Completely revised, updated, and redesigned to showcase the very best bottled British real ales now being produced, this guide lists beers by style with information about each style and recommendations for the best food matches for each Everything discerning drinkers need to know about bottled beers is collected in this pocket-sized guide: tasting notes, ingredients, brewery details, and a glossary to help the reader understand more about them. This bottled beer bible, acclaimed by brewers, bottle collectors, and everyday drinkers, covers all the bottle-conditioned real ales currently brewed in the UK, with a special section at the front highlighting the best 500. Features on how real ale is brewed and bottled, how beer matures in a bottle, and CAMRA's real-ale-in-a-bottle scheme are provided along with full listings of all bottle-conditioned beers brewed in the UK, organized by brewery. Useful appendices list the very best shops and online retailers from which to source bottle-conditioned real ales. The guide also highlights non-UK bottled real ales including from the U.S., the best bottled examples of traditional beers from abroad, and notes on foreign beer styles
CAMRA's Good Beer Guide is fully revised and updated each year and features pubs across the United Kingdom that serve the best real ale. Now in its 45th edition, the guide is completely independent, with listings based entirely on evaluation and nomination by CAMRA members. The unique Breweries section contains a full listing of Britain's breweries - from national to micro - with information about their core beers.
The number and variety of excellent beers in general circulation has never been greater, both in the pub (where guest ales and beer festivals are regular features) and in the supermarket. This book presents a crash course in beer appreciation, with short cuts to an understanding of the beer styles of the world, beer flavors, how beer is made, the ingredients, the best pubs and bars, and more. The novelty of this book--and its key point of difference with other beer titles--is that it doesn't just relate the facts but helps readers reach conclusions for themselves. Interactive tastings show readers, through their own taste-buds, what beer is all about. The book covers all the basics of beer knowledge but then points readers eager for a greater understanding toward places to visit, people to talk to and in-depth books to read.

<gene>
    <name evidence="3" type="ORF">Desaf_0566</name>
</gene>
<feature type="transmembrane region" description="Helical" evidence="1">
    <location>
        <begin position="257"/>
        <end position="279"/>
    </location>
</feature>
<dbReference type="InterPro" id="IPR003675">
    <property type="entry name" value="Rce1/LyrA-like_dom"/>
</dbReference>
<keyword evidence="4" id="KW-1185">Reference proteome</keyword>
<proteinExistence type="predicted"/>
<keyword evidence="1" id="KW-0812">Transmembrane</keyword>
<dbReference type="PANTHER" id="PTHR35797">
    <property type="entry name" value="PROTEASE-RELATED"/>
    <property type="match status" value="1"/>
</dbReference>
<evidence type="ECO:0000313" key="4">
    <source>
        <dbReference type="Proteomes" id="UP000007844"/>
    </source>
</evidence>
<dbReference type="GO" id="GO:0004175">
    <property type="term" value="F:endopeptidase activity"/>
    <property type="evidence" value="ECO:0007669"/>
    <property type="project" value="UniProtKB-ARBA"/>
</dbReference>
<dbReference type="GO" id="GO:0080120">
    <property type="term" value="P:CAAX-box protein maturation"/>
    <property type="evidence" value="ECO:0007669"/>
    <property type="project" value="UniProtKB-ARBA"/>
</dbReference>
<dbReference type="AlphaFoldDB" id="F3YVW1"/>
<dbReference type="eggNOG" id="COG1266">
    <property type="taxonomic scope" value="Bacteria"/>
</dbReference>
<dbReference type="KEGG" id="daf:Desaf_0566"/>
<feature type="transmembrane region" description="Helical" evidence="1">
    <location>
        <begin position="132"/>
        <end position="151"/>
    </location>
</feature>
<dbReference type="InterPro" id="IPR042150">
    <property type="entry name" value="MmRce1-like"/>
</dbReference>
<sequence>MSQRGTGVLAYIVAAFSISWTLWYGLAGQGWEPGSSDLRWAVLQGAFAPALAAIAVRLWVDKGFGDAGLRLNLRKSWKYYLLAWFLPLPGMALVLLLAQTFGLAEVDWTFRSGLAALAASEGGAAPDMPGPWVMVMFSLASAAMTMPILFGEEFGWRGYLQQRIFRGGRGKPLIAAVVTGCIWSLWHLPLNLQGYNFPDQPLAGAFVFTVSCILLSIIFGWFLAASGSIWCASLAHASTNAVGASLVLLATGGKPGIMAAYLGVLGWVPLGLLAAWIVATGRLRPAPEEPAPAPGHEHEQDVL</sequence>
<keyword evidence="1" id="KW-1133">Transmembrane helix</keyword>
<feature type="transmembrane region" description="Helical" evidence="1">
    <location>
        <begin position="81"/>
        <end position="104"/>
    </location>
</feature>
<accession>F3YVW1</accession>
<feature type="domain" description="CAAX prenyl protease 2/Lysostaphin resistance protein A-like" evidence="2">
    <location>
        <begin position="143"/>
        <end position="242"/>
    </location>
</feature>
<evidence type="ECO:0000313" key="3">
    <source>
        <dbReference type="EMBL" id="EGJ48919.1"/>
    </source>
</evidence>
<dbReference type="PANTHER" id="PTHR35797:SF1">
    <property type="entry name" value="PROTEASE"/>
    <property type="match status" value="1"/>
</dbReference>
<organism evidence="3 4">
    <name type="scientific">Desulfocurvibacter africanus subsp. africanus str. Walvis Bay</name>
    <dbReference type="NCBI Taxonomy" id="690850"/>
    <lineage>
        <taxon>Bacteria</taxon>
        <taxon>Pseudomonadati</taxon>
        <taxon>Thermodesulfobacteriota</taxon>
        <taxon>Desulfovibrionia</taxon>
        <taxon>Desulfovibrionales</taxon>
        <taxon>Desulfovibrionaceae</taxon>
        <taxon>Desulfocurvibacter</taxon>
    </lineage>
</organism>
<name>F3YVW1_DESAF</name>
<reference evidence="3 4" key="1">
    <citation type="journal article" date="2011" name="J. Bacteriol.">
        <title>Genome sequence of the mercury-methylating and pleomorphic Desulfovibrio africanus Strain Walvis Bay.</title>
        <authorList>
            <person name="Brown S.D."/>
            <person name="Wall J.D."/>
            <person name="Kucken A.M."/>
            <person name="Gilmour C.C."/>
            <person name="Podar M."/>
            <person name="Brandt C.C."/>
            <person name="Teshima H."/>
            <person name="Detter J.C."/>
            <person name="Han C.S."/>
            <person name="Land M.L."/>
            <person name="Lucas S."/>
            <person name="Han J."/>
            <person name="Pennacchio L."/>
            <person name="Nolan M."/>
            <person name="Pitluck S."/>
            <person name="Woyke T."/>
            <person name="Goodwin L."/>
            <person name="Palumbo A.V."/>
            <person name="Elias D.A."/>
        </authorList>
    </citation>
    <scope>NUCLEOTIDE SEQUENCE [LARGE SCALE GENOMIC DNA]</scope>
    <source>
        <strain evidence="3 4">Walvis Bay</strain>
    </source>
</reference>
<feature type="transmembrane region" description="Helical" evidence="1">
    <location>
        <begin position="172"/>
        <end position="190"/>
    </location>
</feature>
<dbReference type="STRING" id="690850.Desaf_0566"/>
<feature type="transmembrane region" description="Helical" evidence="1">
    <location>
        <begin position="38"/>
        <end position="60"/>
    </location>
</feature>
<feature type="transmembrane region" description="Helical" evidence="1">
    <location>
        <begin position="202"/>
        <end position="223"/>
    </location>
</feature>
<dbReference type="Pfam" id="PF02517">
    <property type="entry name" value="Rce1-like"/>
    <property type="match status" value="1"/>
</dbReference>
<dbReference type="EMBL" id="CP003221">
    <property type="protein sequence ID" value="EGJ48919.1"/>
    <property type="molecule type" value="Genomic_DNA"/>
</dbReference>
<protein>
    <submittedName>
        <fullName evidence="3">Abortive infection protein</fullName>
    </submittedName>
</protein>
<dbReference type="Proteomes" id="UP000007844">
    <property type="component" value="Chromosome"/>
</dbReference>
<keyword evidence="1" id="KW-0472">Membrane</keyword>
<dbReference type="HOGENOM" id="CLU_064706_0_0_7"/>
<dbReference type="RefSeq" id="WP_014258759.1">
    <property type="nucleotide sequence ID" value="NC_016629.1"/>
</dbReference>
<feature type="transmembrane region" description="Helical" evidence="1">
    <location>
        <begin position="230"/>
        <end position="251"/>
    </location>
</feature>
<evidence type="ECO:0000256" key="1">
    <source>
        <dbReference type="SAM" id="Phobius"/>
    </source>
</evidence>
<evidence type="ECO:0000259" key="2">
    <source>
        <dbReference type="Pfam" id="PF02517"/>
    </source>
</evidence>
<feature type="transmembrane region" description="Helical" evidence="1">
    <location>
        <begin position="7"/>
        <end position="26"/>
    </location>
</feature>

This is not a recipe book. It is a database of ingredient information that should assist the home or craft brewer in creating their own recipes in order to attempt the replication of commercial beers. Instructions on how to convert the supplied ingredient information into recipes customised to the brewer's own equipment and technique are provided. This book also provides inspiration to brewers wishing to experiment with different ingredients since it gives an interesting insight into how professional brewers have used them in their own brews. Finally, this book should also be of interest to the discerning beer enthusiast who is curious about what goes into their favourite drink. This second edition provides substantially more data than the well-received first edition.
No ordinary collection of must-taste beers, A Beer a Day looks to unearth the links between beer and the world we live in—our history, traditions, customs, and culture. Readers are guided through the maze of labels, selecting beers that don't just taste great, but also have a story to tell. The simple page-a-day diary format includes an easy reference for the beer, its country of origin, the day's date, and its linked event. For each day, a beer is recommended that draws attention to events that have taken place or that still take place on that day. From seasonal beers produced to celebrate such occasions as Valentine's Day and Halloween, to those honoring the good and the great from history, A Beer a Day has a beer for every story and a story for every beer.
A unique collection of entertaining trivia and essential wisdom, The Book of Beer Knowledge is a perfect gift for beer lovers everywhere. More than 200 entries cover everything from fictional "celebrity landlords" of soap opera bars to the harsh facts detailing the world's biggest brewers, from bizarre beer names to the serious subject of fermentation, and from the weighty associations of beer in literature to the populist world of Homer Simpson and his drinking companions. If you need to know the nutritional merits of beer, or who produces and consumes it most; where to find the world's major beer festivals or uncover unusual and fascinating facts such as the meaning of sahti and kvass, then look no further.
A glorious collection of obscure, bizarre and often, frankly, useless information about television. It includes facts, figures, lists (very important), quotes and momentous events from the world of television. A must for all telly anoraks and fans. The book will include: items covering spin-offs from TV series, character catchphrases, award-winners, famous TV animals, Blue Peter presenters, entertainers discovered by Opportunity Knocks, great quotes about TV, great TV moments and much more. For instance, the first million-dollar winner of 'How Wants to Be a Millionaire' in the US (one John Carpenter) asked to 'phone a friend' on the final million-dollar question. He rang his father and coolly announced that he was about to become a millionaire because he knew the answer to the question. The great Homer Simpson once observed: 'Television Teacher, mother, secret lover', Evans' TV Trivia fulfills two of those three roles..